Frances Anne Kemble
A Vision Of The Vatican - Poem by Frances Anne Kemble
In the great palace halls, where dwell the gods,
I heard a voice filling the vaulted roof;
The heart that uttered it seemed sorrow-proof,
And, clarion-like, it might have made the clods
Of the dead valley start to sudden life,
With such a vigour and a joy 'twas rife.
And, coming towards me, lo! a woman past,
Her face was shining as the morning bright,
And her feet fell in steps so strong and light,
I scarce could tell if she trod slow or fast:
She seemed instinct with beauty and with power,
And what she sang, dwells with me to this hour.
'Transfigured from the gods' abode I come,
I have been tarrying in their awful home;
Stand from my path, and give me passage free,
For yet I breathe of their divinity.
Zeus have I knelt to, solemn and serene,
And stately Herè, heaven's transcendent queen;
Phoebus's light is on my brow, and fleet,
As silver-sandalled Artemis', my feet;
Graciously smiling, heavenly Aphrodite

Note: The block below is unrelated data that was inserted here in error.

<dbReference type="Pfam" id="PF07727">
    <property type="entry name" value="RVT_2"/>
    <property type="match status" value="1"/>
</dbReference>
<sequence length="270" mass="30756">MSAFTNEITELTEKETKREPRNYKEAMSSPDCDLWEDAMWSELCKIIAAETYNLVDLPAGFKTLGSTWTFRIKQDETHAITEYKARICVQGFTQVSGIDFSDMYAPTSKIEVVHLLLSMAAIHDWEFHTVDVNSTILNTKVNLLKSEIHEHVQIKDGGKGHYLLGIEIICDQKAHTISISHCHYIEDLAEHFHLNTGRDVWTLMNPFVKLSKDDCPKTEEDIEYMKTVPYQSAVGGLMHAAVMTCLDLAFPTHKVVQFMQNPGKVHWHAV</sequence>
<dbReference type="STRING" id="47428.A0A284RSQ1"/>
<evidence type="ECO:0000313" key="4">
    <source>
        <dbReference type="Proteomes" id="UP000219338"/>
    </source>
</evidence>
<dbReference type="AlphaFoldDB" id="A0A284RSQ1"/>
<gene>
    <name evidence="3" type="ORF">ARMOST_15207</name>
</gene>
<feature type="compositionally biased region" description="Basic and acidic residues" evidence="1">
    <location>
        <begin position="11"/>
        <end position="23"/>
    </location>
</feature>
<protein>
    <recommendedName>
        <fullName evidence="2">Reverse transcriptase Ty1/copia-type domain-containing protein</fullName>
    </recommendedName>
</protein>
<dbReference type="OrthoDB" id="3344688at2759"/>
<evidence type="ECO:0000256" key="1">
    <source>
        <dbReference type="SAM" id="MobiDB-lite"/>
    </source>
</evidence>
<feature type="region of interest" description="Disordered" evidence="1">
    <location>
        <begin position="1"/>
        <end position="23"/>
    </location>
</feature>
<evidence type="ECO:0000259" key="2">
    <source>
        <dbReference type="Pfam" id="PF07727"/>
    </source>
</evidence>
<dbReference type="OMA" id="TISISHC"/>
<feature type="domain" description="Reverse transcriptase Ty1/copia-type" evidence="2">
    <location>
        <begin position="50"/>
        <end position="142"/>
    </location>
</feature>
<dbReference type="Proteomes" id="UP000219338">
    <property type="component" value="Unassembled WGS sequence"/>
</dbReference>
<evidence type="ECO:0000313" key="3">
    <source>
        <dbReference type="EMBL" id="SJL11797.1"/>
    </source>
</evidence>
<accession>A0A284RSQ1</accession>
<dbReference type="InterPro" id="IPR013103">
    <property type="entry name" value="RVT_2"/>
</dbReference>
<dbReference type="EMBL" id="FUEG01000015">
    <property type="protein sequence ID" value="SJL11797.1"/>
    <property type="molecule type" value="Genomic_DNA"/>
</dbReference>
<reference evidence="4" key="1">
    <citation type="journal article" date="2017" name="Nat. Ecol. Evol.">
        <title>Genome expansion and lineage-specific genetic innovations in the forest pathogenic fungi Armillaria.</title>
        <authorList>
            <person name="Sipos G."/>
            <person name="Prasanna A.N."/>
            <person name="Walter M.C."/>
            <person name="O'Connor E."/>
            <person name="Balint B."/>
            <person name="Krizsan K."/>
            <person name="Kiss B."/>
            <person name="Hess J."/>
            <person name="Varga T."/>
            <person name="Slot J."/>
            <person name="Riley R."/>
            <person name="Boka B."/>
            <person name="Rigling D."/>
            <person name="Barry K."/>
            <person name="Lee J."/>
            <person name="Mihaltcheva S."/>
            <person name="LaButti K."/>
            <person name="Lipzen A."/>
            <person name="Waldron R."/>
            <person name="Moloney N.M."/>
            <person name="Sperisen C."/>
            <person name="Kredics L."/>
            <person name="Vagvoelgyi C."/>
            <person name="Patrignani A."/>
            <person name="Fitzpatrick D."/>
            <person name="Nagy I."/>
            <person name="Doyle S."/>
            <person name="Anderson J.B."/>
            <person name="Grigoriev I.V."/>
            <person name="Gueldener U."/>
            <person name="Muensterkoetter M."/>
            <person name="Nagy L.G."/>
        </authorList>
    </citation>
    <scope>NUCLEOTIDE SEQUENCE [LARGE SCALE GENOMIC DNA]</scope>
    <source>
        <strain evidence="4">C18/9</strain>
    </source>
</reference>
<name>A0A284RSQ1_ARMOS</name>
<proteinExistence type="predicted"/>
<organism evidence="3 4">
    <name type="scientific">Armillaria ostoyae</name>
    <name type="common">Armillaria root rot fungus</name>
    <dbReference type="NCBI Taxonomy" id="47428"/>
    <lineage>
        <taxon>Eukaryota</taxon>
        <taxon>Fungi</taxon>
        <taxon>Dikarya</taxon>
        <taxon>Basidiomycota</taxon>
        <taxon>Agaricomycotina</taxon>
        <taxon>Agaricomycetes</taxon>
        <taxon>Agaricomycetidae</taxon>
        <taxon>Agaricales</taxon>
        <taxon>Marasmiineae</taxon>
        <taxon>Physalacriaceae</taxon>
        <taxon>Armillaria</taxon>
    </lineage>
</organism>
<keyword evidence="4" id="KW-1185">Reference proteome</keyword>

Hath filled my senses with a vague delight;
And Pallas, steadfastly beholding me,
Hath sent me forth in wisdom to be free.'
When at the portal, smiling she did turn,
And, looking back through the vast halls profound,
Re-echoing with her song's triumphant sound,
She bowed her head, and said—'I shall return!'
Then raised her face, all radiant with delight,
And vanished, like a vision, from my sight.
Comments about A Vision Of The Vatican by Frances Anne Kemble
Read this poem in other languages
This poem has not been translated into any other language yet.
Still I Rise
The Road Not Taken
If You Forget Me
Edgar Allan Poe
Stopping By Woods On A Snowy Evening
A Dream Within A Dream
Edgar Allan Poe